I would be interested to hear about how doctors are administering ketamine to patients
        • by DaneM (810927)

          tirefire,
          No, Scopolamine isn't the only glutamate-enhancing drug; both Ketamine and Riluzole do the same thing. My doctor and I settled on Scopolamine because its side effects are less than those of the other drugs. I understand that the Ketamine has been administered as an IV drip, but I don't know how fast or how often. The impression I got from the article and my doctor is that it wasn't very safe, the way it had to be done--which indicates to me that it's a pretty large dose, or at least large enough

          • by DaneM (810927)

            Update: I've submitted that link as a story. If anyone cares to moderate it into an accepted story, it should now be available for such. The words Ketamine, Riluzole, and Scopolamine are in the title, so it should be fairly easy to find.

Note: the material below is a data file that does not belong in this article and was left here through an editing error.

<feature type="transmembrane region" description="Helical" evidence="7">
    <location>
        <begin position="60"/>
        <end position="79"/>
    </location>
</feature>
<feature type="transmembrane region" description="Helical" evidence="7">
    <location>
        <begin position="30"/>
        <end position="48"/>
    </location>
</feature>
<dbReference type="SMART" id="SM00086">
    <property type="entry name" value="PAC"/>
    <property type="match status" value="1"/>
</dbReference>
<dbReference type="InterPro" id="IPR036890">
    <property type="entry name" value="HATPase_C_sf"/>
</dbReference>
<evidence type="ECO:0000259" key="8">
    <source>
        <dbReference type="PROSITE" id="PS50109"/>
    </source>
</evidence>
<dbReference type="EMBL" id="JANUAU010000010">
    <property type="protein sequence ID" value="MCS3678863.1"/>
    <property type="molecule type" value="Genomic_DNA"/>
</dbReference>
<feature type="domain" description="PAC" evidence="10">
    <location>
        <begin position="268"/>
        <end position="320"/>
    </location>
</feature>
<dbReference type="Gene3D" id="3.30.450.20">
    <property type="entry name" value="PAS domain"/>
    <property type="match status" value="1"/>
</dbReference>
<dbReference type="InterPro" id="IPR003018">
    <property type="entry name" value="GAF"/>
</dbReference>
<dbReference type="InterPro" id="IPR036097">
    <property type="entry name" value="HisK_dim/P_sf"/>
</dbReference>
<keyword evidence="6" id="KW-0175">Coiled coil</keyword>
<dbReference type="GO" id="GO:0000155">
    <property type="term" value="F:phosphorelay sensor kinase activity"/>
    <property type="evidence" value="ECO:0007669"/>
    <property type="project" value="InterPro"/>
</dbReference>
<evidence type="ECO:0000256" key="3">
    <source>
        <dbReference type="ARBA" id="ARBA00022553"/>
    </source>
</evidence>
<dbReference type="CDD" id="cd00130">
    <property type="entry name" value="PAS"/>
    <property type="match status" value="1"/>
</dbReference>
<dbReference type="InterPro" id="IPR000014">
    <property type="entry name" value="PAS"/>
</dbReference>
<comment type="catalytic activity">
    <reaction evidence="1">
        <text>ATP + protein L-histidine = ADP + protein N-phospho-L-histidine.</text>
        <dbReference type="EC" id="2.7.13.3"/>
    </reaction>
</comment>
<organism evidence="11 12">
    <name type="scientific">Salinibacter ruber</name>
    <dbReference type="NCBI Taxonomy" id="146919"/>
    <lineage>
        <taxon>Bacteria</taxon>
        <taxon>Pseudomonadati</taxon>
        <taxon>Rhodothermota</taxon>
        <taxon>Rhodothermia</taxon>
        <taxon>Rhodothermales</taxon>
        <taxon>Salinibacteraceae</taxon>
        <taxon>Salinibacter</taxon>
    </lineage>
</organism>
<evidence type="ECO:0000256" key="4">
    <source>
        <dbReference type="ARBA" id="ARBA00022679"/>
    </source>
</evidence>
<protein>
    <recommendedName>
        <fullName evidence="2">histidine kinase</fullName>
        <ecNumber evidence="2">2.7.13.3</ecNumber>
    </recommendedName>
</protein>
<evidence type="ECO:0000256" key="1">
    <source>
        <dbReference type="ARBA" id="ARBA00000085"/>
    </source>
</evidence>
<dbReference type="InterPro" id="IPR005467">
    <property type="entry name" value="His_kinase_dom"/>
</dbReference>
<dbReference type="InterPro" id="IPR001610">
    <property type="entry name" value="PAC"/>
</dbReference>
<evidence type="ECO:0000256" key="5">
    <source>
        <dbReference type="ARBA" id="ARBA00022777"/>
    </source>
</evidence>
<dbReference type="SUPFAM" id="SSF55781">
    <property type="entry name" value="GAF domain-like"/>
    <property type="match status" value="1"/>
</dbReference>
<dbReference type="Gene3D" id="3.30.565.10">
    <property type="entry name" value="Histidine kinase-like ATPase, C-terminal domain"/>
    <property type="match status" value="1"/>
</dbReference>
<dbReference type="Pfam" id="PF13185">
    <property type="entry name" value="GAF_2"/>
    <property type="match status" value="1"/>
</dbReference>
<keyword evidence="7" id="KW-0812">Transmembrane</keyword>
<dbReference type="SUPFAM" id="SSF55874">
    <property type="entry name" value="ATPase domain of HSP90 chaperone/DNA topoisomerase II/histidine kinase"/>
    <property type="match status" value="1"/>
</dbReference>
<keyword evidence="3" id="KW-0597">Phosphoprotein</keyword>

Thanks again for the suggestion.

    • by maestroX (1061960)
      Try and attend a running clinic
      Best of luck
  • *Facepalms* (Score:5, Interesting)

    by lightknight (213164) on Sunday April 15, 2012 @09:04AM (#39692461) Homepage

    Me thinks they are missing the point.

    Aside from genetic tendencies, depression is typically a form of feedback from your environment not being 'right' for you. And I am not talking about ecosystems here.

    So, while it is a scientific triumph (huzzah!) to find a temporary way to get around depression by sticking a wire in your brain, it's not one we should readily consider. Instead, we should focus on a more permanent solution, that of removing people from environments that would necessitate putting an electrode in their brains.

    On a separate note, I am surprised at the number of psychs / etc. who prescribe pills in preference to telling their patients that they need to quit their job / move somewhere else. Sometimes the solution isn't a bunch of SSRIs, it's moving to another state (across country), or quitting an abusive job.